Gettysburgian, November 16, 1981

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Jumpin' Jive / Almost Blue

Joe Jackson / Elvis Costello

Bruce Davis

"New Wave" is a commonly used catch-all phrase which is intended to describe a large percentage of current music. But as a vital trend, New Wave music no longer exists. It has diversified into man different styles including New Reggae, New Power Pop, New Rockability, New Ska, New Punk, and New Funk. A commercial form of New Wave still exists, however, in such Pop bands as Blondie, the Police and the Cars, who continue to sell millions of albums while still retaining the basic sound of the 1977 New Wave movement." But while New Wave is commercially thriving, it is artistically dead.

Most people associate Elvis Costello and Joe Jackson with New Wave. And in fact, when New Wave was actually new, Elvis Costello was considered to be the King. Joe Jackson later came on to be Elvis biggest contender. The latest releases from Costello and Jackson however, are far from New Wave.

Joe Jackson's Jumpin' Jive consists of a dozen jazz and swing tunes from the Forties, performed by Jackson and his six-member swing band. But this album should not be seen as out-of-place in today's era of musical experimentation. Jumpin' Jive contains very simple music indeed, but simultaneously it is lively, danceable, and very listenable. Some of the most enjoyable tracks include "Jack You're Dead," "We the Cats," and "Five Guys Named Moe." Joe Jackson did not intend for Jumpin' Jive to be a serious album. Instead, it is Jackson's, happy-go-lucky tribute to a bygone style of music which he obviously still enjoys. Unfortunately, Jumpin' Jive will probably not garner much airplay, despite the fact that it has much potential for mass appeal. If enough people could be exposed to some of its catchy cuts, Jumpin Jive would be a very popular record.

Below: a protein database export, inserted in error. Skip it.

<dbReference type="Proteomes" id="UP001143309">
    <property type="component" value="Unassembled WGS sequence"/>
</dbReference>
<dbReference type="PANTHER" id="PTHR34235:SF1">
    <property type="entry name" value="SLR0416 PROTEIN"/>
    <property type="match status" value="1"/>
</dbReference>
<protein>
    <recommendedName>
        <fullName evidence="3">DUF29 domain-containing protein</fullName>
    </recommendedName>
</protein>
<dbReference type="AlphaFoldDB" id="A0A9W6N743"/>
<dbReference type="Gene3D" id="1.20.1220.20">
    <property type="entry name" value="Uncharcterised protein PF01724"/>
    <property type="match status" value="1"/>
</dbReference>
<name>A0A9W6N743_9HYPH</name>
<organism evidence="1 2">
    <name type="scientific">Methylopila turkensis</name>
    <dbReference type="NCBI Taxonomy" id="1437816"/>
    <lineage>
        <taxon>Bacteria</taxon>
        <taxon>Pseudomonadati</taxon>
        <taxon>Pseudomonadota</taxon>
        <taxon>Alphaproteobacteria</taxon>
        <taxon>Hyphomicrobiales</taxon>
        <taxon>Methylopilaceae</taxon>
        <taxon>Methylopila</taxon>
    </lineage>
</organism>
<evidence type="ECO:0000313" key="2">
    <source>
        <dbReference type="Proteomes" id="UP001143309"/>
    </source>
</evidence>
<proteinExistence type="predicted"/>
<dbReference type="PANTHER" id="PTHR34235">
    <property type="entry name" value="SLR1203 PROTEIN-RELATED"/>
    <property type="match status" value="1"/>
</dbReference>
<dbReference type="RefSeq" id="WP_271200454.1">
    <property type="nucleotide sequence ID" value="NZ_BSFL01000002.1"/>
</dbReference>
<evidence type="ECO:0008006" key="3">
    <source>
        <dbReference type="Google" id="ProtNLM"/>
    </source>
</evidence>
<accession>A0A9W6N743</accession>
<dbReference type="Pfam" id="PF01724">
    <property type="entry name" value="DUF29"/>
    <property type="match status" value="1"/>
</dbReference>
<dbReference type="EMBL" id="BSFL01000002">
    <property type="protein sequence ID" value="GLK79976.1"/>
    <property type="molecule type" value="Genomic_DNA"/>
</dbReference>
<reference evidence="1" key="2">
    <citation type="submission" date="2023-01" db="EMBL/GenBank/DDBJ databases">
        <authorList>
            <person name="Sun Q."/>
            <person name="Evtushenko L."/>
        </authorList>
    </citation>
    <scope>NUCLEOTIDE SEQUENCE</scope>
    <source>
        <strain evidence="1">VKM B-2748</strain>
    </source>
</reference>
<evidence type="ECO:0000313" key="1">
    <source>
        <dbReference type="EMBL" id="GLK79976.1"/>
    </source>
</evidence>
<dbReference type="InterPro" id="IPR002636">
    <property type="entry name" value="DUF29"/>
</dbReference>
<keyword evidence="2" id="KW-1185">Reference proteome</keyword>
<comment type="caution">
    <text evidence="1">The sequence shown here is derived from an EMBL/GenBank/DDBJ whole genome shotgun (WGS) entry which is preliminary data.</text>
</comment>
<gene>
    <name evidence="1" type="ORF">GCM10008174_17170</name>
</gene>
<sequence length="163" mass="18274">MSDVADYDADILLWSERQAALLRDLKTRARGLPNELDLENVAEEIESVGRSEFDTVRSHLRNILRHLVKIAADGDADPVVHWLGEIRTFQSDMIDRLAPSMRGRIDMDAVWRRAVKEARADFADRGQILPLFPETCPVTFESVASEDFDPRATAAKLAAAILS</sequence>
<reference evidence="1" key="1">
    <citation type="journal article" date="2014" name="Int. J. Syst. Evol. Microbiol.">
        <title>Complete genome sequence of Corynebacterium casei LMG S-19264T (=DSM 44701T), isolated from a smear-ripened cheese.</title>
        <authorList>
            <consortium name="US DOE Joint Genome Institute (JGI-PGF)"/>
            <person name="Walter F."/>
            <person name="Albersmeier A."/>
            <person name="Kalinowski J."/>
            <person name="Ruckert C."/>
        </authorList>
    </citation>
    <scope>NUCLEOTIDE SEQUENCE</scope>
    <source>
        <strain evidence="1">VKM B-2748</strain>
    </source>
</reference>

Elvis Costello's Almost Blue is not nearly as fun as Jumpin' Jive, it consists of a dozen classic Country Western songs performed by Elvis, his attractions, and pedal steel guitarist John McFee (who plans to tour with Costello after finishing road-work with the Doobie Brothers). Despite first appearances, Almost Blue is not a strange transformation for Elvis; it is simply an acknowledgement of his roots (Costello has long been known to have much C&W influence). From Almost Blue, only "Why Don't You Love Me," "Tonight the Bottle Let Me Down," and Honey Hush" are upbeat enough to possibly receive album-oriented rock airplay. The rest of the songs are very slow, i.e. very Country. Being that today's C&W radio stations play very commercial forms of Country music, they may give Elvis some attention. On the whole however, mainstream rock fans will probably have little interest in Almost Blue.

Both Jumpin' Jive and Almost Blue are basically non-commercial albums — neither artist intends to make much money from these releases (A&M Records has already stated that Jumpin' Jive is a commercial flop). And the new albums do not come across as extensions of either musician's past artistic career. Instead, Jumpin' Jive is Joe Jackson's tribute to a no-longer existent style of music which he has much respect for; while Almost Blue is Elvis Costello's tribute to a genre that greatly influenced his own influential music.


Almost Blue Courtesy of Square Records.

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The Gettysburgian, November 16, 1981


Bruce Davis reviews Almost Blue and Joe Jackson's Jumpin' Jive.

Images

1981-11-16 Gettysburgian page 03 clipping 01.jpg
Clipping.

1981-11-16 Gettysburgian page 03.jpg
Page scan.

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